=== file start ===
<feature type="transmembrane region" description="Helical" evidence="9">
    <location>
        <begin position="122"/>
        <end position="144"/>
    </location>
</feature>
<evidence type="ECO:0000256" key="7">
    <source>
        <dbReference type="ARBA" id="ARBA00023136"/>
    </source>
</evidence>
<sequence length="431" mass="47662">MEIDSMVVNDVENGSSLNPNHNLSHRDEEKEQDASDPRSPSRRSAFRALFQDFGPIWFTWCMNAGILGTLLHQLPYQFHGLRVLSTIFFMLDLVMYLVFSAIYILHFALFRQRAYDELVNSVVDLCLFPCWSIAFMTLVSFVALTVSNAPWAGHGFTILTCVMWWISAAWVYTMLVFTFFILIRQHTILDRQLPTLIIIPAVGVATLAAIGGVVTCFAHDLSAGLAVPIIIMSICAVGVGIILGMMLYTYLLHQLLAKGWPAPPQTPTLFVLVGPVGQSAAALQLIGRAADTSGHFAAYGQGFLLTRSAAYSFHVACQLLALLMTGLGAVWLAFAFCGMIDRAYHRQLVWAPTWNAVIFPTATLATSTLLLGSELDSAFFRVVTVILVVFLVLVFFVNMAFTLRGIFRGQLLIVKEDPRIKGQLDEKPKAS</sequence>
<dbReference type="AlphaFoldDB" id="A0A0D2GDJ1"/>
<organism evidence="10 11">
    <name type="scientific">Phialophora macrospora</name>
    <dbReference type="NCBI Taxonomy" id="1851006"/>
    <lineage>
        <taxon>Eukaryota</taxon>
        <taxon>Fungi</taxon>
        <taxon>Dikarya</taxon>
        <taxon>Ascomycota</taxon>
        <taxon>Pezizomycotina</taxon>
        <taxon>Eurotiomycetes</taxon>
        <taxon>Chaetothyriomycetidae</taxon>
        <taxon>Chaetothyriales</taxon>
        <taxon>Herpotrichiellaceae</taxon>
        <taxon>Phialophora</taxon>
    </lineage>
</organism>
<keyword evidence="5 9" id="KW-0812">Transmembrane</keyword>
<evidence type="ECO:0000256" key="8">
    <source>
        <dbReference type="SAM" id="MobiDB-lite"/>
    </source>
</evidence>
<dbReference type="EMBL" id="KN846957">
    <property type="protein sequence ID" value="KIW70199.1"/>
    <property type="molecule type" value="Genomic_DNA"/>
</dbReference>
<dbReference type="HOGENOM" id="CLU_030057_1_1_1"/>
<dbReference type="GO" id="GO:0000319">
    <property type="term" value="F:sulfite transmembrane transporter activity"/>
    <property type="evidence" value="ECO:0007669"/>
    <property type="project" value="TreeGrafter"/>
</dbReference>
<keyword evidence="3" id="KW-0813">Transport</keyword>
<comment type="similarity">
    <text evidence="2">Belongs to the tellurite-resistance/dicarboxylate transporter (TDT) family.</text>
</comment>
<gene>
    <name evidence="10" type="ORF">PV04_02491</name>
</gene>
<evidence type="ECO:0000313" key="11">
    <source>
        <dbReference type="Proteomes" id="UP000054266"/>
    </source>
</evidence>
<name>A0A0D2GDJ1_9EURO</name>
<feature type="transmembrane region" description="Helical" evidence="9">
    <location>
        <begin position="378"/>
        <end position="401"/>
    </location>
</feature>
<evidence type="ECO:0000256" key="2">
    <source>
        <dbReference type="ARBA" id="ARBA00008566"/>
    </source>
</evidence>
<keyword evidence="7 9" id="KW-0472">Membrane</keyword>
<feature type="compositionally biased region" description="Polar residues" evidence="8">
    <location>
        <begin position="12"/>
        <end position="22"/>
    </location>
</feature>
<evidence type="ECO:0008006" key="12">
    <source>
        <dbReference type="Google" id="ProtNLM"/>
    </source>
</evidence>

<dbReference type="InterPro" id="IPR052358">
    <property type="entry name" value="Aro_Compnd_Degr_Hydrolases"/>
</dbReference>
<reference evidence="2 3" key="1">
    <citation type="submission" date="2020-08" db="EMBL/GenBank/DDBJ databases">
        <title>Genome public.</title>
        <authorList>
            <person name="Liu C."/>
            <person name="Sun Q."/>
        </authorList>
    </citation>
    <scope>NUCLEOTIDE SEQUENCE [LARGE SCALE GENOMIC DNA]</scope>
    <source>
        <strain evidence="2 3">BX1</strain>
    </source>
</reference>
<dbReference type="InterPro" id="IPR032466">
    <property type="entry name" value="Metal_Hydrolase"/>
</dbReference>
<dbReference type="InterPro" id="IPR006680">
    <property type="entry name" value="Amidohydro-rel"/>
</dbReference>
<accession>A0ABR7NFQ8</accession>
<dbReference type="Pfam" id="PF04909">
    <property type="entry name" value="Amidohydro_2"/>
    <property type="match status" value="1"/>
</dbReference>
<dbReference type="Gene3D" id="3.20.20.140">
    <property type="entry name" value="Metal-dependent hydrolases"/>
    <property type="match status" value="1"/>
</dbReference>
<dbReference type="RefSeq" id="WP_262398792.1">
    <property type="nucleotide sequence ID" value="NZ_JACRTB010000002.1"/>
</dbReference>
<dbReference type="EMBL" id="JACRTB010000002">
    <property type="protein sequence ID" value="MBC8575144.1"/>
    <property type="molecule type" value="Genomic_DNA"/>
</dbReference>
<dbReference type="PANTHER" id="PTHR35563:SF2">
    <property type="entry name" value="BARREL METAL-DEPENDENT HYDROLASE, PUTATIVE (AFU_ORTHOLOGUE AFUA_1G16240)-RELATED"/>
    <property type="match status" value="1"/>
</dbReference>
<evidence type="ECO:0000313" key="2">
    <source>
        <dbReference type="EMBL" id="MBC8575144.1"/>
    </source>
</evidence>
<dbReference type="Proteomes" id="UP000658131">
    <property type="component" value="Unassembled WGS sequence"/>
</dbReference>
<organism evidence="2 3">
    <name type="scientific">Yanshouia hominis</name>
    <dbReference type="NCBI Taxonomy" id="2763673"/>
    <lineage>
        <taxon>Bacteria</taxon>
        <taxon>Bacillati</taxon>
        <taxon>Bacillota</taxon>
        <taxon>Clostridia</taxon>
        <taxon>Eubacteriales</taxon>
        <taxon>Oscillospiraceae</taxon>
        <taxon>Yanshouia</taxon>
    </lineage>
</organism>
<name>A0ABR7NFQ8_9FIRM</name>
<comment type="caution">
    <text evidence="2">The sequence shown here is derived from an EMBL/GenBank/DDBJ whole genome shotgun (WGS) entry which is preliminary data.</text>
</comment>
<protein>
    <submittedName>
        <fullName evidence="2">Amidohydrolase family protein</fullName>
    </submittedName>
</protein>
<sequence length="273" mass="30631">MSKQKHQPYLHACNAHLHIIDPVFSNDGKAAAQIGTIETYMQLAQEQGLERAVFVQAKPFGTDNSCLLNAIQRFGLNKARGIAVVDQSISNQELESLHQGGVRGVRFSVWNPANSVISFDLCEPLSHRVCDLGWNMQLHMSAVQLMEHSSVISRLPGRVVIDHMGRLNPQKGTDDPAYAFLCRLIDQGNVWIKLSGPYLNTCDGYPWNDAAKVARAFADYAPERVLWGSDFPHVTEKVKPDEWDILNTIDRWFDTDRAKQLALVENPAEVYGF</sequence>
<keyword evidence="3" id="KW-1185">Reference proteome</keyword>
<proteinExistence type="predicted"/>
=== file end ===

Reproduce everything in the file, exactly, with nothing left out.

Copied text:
<feature type="transmembrane region" description="Helical" evidence="9">
    <location>
        <begin position="122"/>
        <end position="144"/>
    </location>
</feature>
<evidence type="ECO:0000256" key="7">
    <source>
        <dbReference type="ARBA" id="ARBA00023136"/>
    </source>
</evidence>
<sequence length="431" mass="47662">MEIDSMVVNDVENGSSLNPNHNLSHRDEEKEQDASDPRSPSRRSAFRALFQDFGPIWFTWCMNAGILGTLLHQLPYQFHGLRVLSTIFFMLDLVMYLVFSAIYILHFALFRQRAYDELVNSVVDLCLFPCWSIAFMTLVSFVALTVSNAPWAGHGFTILTCVMWWISAAWVYTMLVFTFFILIRQHTILDRQLPTLIIIPAVGVATLAAIGGVVTCFAHDLSAGLAVPIIIMSICAVGVGIILGMMLYTYLLHQLLAKGWPAPPQTPTLFVLVGPVGQSAAALQLIGRAADTSGHFAAYGQGFLLTRSAAYSFHVACQLLALLMTGLGAVWLAFAFCGMIDRAYHRQLVWAPTWNAVIFPTATLATSTLLLGSELDSAFFRVVTVILVVFLVLVFFVNMAFTLRGIFRGQLLIVKEDPRIKGQLDEKPKAS</sequence>
<dbReference type="AlphaFoldDB" id="A0A0D2GDJ1"/>
<organism evidence="10 11">
    <name type="scientific">Phialophora macrospora</name>
    <dbReference type="NCBI Taxonomy" id="1851006"/>
    <lineage>
        <taxon>Eukaryota</taxon>
        <taxon>Fungi</taxon>
        <taxon>Dikarya</taxon>
        <taxon>Ascomycota</taxon>
        <taxon>Pezizomycotina</taxon>
        <taxon>Eurotiomycetes</taxon>
        <taxon>Chaetothyriomycetidae</taxon>
        <taxon>Chaetothyriales</taxon>
        <taxon>Herpotrichiellaceae</taxon>
        <taxon>Phialophora</taxon>
    </lineage>
</organism>
<keyword evidence="5 9" id="KW-0812">Transmembrane</keyword>
<evidence type="ECO:0000256" key="8">
    <source>
        <dbReference type="SAM" id="MobiDB-lite"/>
    </source>
</evidence>
<dbReference type="EMBL" id="KN846957">
    <property type="protein sequence ID" value="KIW70199.1"/>
    <property type="molecule type" value="Genomic_DNA"/>
</dbReference>
<dbReference type="HOGENOM" id="CLU_030057_1_1_1"/>
<dbReference type="GO" id="GO:0000319">
    <property type="term" value="F:sulfite transmembrane transporter activity"/>
    <property type="evidence" value="ECO:0007669"/>
    <property type="project" value="TreeGrafter"/>
</dbReference>
<keyword evidence="3" id="KW-0813">Transport</keyword>
<comment type="similarity">
    <text evidence="2">Belongs to the tellurite-resistance/dicarboxylate transporter (TDT) family.</text>
</comment>
<gene>
    <name evidence="10" type="ORF">PV04_02491</name>
</gene>
<evidence type="ECO:0000313" key="11">
    <source>
        <dbReference type="Proteomes" id="UP000054266"/>
    </source>
</evidence>
<name>A0A0D2GDJ1_9EURO</name>
<feature type="transmembrane region" description="Helical" evidence="9">
    <location>
        <begin position="378"/>
        <end position="401"/>
    </location>
</feature>
<evidence type="ECO:0000256" key="2">
    <source>
        <dbReference type="ARBA" id="ARBA00008566"/>
    </source>
</evidence>
<keyword evidence="7 9" id="KW-0472">Membrane</keyword>
<feature type="compositionally biased region" description="Polar residues" evidence="8">
    <location>
        <begin position="12"/>
        <end position="22"/>
    </location>
</feature>
<evidence type="ECO:0008006" key="12">
    <source>
        <dbReference type="Google" id="ProtNLM"/>
    </source>
</evidence>

<dbReference type="InterPro" id="IPR052358">
    <property type="entry name" value="Aro_Compnd_Degr_Hydrolases"/>
</dbReference>
<reference evidence="2 3" key="1">
    <citation type="submission" date="2020-08" db="EMBL/GenBank/DDBJ databases">
        <title>Genome public.</title>
        <authorList>
            <person name="Liu C."/>
            <person name="Sun Q."/>
        </authorList>
    </citation>
    <scope>NUCLEOTIDE SEQUENCE [LARGE SCALE GENOMIC DNA]</scope>
    <source>
        <strain evidence="2 3">BX1</strain>
    </source>
</reference>
<dbReference type="InterPro" id="IPR032466">
    <property type="entry name" value="Metal_Hydrolase"/>
</dbReference>
<dbReference type="InterPro" id="IPR006680">
    <property type="entry name" value="Amidohydro-rel"/>
</dbReference>
<accession>A0ABR7NFQ8</accession>
<dbReference type="Pfam" id="PF04909">
    <property type="entry name" value="Amidohydro_2"/>
    <property type="match status" value="1"/>
</dbReference>
<dbReference type="Gene3D" id="3.20.20.140">
    <property type="entry name" value="Metal-dependent hydrolases"/>
    <property type="match status" value="1"/>
</dbReference>
<dbReference type="RefSeq" id="WP_262398792.1">
    <property type="nucleotide sequence ID" value="NZ_JACRTB010000002.1"/>
</dbReference>
<dbReference type="EMBL" id="JACRTB010000002">
    <property type="protein sequence ID" value="MBC8575144.1"/>
    <property type="molecule type" value="Genomic_DNA"/>
</dbReference>
<dbReference type="PANTHER" id="PTHR35563:SF2">
    <property type="entry name" value="BARREL METAL-DEPENDENT HYDROLASE, PUTATIVE (AFU_ORTHOLOGUE AFUA_1G16240)-RELATED"/>
    <property type="match status" value="1"/>
</dbReference>
<evidence type="ECO:0000313" key="2">
    <source>
        <dbReference type="EMBL" id="MBC8575144.1"/>
    </source>
</evidence>
<dbReference type="Proteomes" id="UP000658131">
    <property type="component" value="Unassembled WGS sequence"/>
</dbReference>
<organism evidence="2 3">
    <name type="scientific">Yanshouia hominis</name>
    <dbReference type="NCBI Taxonomy" id="2763673"/>
    <lineage>
        <taxon>Bacteria</taxon>
        <taxon>Bacillati</taxon>
        <taxon>Bacillota</taxon>
        <taxon>Clostridia</taxon>
        <taxon>Eubacteriales</taxon>
        <taxon>Oscillospiraceae</taxon>
        <taxon>Yanshouia</taxon>
    </lineage>
</organism>
<name>A0ABR7NFQ8_9FIRM</name>
<comment type="caution">
    <text evidence="2">The sequence shown here is derived from an EMBL/GenBank/DDBJ whole genome shotgun (WGS) entry which is preliminary data.</text>
</comment>
<protein>
    <submittedName>
        <fullName evidence="2">Amidohydrolase family protein</fullName>
    </submittedName>
</protein>
<sequence length="273" mass="30631">MSKQKHQPYLHACNAHLHIIDPVFSNDGKAAAQIGTIETYMQLAQEQGLERAVFVQAKPFGTDNSCLLNAIQRFGLNKARGIAVVDQSISNQELESLHQGGVRGVRFSVWNPANSVISFDLCEPLSHRVCDLGWNMQLHMSAVQLMEHSSVISRLPGRVVIDHMGRLNPQKGTDDPAYAFLCRLIDQGNVWIKLSGPYLNTCDGYPWNDAAKVARAFADYAPERVLWGSDFPHVTEKVKPDEWDILNTIDRWFDTDRAKQLALVENPAEVYGF</sequence>
<keyword evidence="3" id="KW-1185">Reference proteome</keyword>
<proteinExistence type="predicted"/>